After an absence of just over a year, the "evening star" is about to reappear.
Venus passed behind the sun, as seen from Earth, back on August 18 in what's known as superior conjunction. Since then, it has been invisible, mired deep in the brilliant glare of the sun.
Nonetheless, with each passing day, it has been moving on a slow course toward the east and pulling slowly away from the sun's general vicinity. Finally, during this week, the planet Venus should emerge as an evening "star" very low in the western twilight.
On Monday evening (Oct. 24), it sets about 23 degrees south of due west (10 degrees is roughly equal to the width of your fist held at arm's length) about 50 minutes after sunset. The sky map of Venus available here shows the planet low in the southwestern sky.
Only ambitious, skilled observers may spot the planet then, but by Oct. 30 this will have improved slightly to 55 minutes, giving less experienced skywatchers a fighting chance to get their first glimpse.
Here is a challenge to all skywatchers: On Thursday evening (Oct. 27) scan with binoculars for the planet Mercury a couple of degrees below Venus, with the two planets hanging a few degrees above the west-southwestern horizon about 30 minutes after sunset.
Situated below and to the right of the two planets this evening is a very thin crescent moon, only about 26 hours past new phase. You'll improve your chances of seeing it using binoculars. [Photos of Venus, the Mysterious Planet Next Door]
Of magnitude -0.3, Mercury should be visible as a naked-eye object for the southernmost United States, where it will set nearly an hour after the sun. For observers at the equator, Mercury will set as twilight ends, while for Southern Hemisphere observers — in contrast with those who are north of the equator — Mercury puts on an excellent evening showing.
Continuing to swing east of the sun during November, Venus will soon become plainly visible in the west-southwest evening sky, even to the most casual of observers.
Appearing as a brilliant white starlike object of magnitude –3.9, our sister planet will set at least an hour after the sun by Nov. 3. It slowly rises higher each evening to adorn the western evening sky all during the upcoming winter and early spring. By New Year's Day, it will set as late as 2 1/2 hours after the sun.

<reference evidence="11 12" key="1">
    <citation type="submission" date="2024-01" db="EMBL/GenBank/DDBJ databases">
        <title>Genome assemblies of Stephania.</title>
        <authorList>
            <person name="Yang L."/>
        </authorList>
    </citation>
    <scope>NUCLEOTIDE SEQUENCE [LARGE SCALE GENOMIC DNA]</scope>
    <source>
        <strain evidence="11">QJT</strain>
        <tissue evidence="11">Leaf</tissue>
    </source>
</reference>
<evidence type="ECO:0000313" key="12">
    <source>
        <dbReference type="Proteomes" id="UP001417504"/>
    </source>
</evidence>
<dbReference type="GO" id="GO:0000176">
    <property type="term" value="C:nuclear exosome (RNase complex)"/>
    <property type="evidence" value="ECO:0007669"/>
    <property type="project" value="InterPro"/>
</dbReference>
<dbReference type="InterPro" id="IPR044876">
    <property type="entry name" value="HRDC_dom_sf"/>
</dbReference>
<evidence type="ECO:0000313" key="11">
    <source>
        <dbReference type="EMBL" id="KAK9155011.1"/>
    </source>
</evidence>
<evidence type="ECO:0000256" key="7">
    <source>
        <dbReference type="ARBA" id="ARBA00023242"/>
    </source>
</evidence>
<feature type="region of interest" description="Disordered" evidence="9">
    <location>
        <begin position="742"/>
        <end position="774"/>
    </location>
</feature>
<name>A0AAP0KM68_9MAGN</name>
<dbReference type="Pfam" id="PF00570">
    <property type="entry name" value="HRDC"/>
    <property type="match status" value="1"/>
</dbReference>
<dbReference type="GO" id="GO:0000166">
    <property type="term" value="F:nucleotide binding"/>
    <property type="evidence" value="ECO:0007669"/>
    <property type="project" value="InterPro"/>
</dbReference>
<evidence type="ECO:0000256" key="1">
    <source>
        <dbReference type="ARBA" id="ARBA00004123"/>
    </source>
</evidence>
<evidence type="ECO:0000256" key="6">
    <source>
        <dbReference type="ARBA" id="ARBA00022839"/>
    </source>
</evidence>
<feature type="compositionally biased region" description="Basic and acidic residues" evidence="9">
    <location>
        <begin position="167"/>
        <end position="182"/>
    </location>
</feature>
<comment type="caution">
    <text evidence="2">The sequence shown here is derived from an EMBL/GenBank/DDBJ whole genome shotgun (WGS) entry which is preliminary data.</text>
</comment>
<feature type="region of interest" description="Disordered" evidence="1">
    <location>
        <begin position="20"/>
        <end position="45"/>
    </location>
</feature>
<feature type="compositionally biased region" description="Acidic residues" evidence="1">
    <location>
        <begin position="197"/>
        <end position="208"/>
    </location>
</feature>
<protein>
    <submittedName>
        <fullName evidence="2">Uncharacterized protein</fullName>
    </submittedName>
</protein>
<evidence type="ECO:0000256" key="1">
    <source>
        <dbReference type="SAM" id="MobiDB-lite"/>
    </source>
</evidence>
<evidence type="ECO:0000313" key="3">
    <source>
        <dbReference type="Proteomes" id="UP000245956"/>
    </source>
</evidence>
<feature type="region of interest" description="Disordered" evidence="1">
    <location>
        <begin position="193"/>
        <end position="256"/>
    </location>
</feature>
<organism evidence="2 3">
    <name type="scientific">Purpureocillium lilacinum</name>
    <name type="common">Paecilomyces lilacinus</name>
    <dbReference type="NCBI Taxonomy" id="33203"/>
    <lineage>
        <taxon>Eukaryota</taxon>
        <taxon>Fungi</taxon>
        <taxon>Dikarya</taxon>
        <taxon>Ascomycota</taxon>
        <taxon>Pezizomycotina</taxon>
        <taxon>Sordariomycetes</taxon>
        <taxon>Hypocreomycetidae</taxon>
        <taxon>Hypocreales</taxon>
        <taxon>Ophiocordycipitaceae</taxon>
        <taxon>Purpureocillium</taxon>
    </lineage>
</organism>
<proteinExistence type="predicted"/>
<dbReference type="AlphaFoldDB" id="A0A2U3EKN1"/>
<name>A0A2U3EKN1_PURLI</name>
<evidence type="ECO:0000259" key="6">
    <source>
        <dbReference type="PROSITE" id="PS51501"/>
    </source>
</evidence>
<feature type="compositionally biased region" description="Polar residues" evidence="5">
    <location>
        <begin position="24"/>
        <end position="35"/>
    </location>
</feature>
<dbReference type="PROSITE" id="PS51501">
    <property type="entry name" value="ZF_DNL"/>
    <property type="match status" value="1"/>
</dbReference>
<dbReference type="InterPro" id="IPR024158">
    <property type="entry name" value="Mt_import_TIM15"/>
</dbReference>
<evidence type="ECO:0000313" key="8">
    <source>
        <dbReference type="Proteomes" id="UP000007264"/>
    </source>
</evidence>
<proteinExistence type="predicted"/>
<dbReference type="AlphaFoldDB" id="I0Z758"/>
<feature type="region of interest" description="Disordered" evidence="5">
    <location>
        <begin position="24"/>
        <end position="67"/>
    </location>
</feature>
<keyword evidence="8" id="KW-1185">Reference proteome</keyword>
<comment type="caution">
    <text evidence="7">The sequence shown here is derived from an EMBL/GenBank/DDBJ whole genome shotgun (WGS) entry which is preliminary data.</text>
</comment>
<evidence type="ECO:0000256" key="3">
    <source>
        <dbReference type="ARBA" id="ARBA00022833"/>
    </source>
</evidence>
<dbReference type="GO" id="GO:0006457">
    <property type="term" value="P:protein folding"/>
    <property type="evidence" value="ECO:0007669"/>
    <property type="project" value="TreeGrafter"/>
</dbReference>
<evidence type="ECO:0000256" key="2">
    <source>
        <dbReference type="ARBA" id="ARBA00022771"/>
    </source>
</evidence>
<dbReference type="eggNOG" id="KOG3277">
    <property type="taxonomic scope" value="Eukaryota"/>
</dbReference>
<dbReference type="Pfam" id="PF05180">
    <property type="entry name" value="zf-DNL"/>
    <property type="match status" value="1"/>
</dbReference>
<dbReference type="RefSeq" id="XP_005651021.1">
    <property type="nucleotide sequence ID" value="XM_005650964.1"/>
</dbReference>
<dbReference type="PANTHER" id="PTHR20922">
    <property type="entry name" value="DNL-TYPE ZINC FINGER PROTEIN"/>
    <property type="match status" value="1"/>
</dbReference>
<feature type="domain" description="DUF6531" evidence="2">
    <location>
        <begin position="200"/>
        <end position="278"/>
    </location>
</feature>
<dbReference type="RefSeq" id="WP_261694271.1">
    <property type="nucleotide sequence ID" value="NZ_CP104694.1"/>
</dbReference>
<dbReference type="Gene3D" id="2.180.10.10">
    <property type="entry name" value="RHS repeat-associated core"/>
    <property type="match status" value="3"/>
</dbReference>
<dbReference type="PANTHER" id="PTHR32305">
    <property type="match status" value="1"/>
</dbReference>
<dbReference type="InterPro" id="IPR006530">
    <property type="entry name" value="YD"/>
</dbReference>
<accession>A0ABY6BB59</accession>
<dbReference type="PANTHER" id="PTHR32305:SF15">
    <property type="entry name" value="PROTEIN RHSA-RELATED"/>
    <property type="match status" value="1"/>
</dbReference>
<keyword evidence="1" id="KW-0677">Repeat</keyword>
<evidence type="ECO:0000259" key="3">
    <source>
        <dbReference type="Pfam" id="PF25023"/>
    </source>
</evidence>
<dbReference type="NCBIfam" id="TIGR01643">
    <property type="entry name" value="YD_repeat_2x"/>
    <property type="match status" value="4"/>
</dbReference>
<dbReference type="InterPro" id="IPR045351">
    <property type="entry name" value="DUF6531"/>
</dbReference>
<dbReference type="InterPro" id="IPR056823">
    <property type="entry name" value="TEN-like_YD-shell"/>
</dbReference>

Venus reaches its greatest elongation — its greatest angular distance — 46 degrees to the east of the sun on March 26. From then, on into mid-April, it will be setting more than four hours after the sun. It is brightest in mid spring as it heads back down toward the sun, reaching its greatest brilliancy for this apparition on April 30 at magnitude –4.5.
Venus, in fact, will be so bright at this stage of the game that it can be easily perceived with the naked eye in a deep blue, haze-free afternoon sky. After twilight ends, from a really dark site, it will be capable of casting faint yet distinct shadows.
Between now and next May, repeated observation of Venus with a small telescope will show the complete range of its phases and disk sizes.
The planet currently appears almost full (95-percent sunlit on Monday evening), and thus appears as a tiny, dazzling gibbous disk. It will become noticeably less gibbous by midwinter.
By the last week of March, Venus reaches dichotomy (displaying a "half moon" shape). Then, for the rest of the spring it displays a large crescent as it swings near the Earth.
Indeed, those using telescopes will note that while the Earth-Venus distance is lessening, the apparent size of Venus' disk will grow, doubling from its present size by March 15. When it has doubled again in size on May 7, its large crescent shape should be easily discernable even in steadily held 7-power binoculars.
As May progresses, our bright sister planet will get rapidly lower in the twilight, soon to disappear. Venus will actually start the month almost 40 degrees high in the west at sunset, but will plummet to a sunset altitude of only around 7 degrees by month's end (for midnorthern latitudes).
Venus then quickly fades, vanishing from completely from view during the opening days of June. The stage will then be set for the exceedingly rare spectacle of Venus appearing to cross in front of the sun — called a "transit" — at its June 5 inferior conjunction.
During the third week of June Venus reemerges as a "morning star" appearing just above the east-northeast horizon. Climbing progressively higher each morning, Venus will then shine very prominently in the morning sky right on through the late fall of 2012.
Joe Rao serves as an instructor and guest lecturer at New York's Hayden Planetarium. He writes about astronomy for The New York Times and other publications, and he is also an on-camera meteorologist for News 12 Westchester, New York.